The organisation representing journalists in Belgium (AGJBP) has written to foreign minister Didier Reynders to protest a proposed new law sponsored by the minister and his department which would make the media and whistle-blowers liable to prosecution for the revelation of classified information in the press.
The association has called on Reynders (photo) to take account of the remarks of the Council of State when it gave its opinion on the proposal in June, and include a provision in the law which would guarantee fundamental rights to information and freedom of expression, and which would reaffirm the duty to reveal information on “reprehensible acts” in order to protect the public interest.
At present, documents carrying a confidential, secret or top secret stamp require a security clearance to read legally. Officials who reveal the contents of such documents face a prison sentence of up to five years, but the media which publishes the leaked information cannot be prosecuted. The Constitution guarantees the freedom of the press. But the E=Reynders law would change that.
Journalists point to the public interest in their defence of the status quo. Kristof Clerix, an investigative journalist now with Knack, and a member of the International Consortium of Investigative Journalists (ICIJ) which revealed the Offshore Leaks and the Panama Papers, gives two examples: that the American National Security Agency (NSA) is spying on worldwide internet traffic with the aid of internet companies; and that the convicted murderer Abdelkader Belliraj was an informant or the Belgian state security agency: both revelations were classified, but they were revealed in the public interest. Under the new law, the press which reported on either would be liable to prosecution.
The law was brought to the council of minister of the federal government in May, shortly before the elections, by foreign affairs minister Didier Reynders, whose department governs the national security administration which runs the system of classification of confidential information. It was approved in principle by his cabinet colleagues, but the announcement left one detail unmentioned: prosecution would now be an option not only for officials with a security clearance who reveal confidential information, but for anyone, including the media. The new offence would carry a fine of up to 5,000 euros.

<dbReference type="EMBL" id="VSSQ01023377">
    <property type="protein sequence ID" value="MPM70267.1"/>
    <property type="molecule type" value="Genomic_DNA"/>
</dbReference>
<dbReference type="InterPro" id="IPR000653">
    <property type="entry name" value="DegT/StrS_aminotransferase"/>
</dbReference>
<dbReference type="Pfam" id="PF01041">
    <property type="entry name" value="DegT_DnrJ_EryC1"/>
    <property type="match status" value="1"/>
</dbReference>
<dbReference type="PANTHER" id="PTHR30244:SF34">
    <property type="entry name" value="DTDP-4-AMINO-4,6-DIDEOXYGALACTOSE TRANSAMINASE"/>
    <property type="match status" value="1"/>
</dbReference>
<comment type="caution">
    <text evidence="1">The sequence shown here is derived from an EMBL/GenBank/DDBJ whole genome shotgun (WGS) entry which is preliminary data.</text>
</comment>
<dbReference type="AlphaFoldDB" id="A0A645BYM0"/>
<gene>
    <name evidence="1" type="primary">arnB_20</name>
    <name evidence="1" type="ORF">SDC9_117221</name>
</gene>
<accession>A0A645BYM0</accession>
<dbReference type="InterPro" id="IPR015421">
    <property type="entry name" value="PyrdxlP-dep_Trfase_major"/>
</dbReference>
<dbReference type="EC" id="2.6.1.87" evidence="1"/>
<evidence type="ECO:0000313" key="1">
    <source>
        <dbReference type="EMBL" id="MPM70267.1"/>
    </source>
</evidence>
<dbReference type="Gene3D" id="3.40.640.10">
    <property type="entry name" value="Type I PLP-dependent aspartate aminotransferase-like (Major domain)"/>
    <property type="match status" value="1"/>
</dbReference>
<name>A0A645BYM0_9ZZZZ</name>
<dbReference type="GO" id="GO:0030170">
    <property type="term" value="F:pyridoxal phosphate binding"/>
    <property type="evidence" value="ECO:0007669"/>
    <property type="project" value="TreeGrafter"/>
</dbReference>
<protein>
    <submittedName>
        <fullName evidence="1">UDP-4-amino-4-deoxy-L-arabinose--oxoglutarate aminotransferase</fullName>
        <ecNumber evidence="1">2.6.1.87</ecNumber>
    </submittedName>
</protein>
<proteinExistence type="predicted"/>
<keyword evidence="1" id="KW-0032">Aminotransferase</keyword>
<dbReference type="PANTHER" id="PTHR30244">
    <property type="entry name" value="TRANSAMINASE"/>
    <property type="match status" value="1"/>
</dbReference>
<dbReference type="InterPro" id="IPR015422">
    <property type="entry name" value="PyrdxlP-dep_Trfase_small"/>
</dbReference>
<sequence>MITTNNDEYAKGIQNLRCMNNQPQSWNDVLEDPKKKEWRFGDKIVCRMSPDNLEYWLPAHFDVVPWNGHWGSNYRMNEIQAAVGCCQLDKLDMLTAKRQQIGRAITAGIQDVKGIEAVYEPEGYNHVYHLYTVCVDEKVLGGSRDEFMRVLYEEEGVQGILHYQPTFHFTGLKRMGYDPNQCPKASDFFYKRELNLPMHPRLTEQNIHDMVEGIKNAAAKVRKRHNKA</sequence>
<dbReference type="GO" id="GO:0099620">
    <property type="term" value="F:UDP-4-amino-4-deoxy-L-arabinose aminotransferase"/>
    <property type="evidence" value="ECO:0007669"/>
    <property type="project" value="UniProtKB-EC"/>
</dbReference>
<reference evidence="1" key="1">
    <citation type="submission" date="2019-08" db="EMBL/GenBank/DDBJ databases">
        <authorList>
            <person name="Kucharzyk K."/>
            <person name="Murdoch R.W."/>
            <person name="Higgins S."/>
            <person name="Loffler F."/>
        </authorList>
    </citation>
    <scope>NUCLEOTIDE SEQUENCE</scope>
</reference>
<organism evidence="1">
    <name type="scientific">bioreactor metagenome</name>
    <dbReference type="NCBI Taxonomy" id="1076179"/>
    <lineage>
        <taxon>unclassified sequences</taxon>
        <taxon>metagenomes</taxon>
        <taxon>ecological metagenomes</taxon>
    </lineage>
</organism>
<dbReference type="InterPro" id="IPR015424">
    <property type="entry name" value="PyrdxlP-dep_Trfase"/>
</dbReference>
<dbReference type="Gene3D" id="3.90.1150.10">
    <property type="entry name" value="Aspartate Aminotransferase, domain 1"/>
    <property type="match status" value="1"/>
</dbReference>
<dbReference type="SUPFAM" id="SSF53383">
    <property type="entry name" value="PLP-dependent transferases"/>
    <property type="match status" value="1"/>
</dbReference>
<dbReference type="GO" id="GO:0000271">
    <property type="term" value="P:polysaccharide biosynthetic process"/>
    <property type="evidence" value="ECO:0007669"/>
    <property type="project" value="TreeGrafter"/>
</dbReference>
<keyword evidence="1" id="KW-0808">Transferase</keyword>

Both the I Committee, which administers the intelligence sector, and the Council of State, which gives an opinion on all new proposed legislation, raised a red flag: the new law was in danger of breaching the fundamental democratic right to freedom of speech, the right to information, freedom of expression and the rights of the defence. More specifically, the Council of State warned, the law could run into trouble with Article 10 of the European Convention on Human Rights. Ironically, when Belgium recently adopted a European directive on business confidentiality into national law, it included a special derogation for cases involving the media.
Pol Deltour, national secretary of the journalists’ association, said the law would make any democratic control on the activities of the state impossible.
“On the face of it, the government needs to be able to hold classified information back. If the plans for the Normandy landings had appeared in the press, we would never have been liberated from the Nazis,” he told Knack. “But the government also has to be responsible for why they do so, and make it clear why the right to information is being curtailed. And that is not happening at present.”
The Brussels Times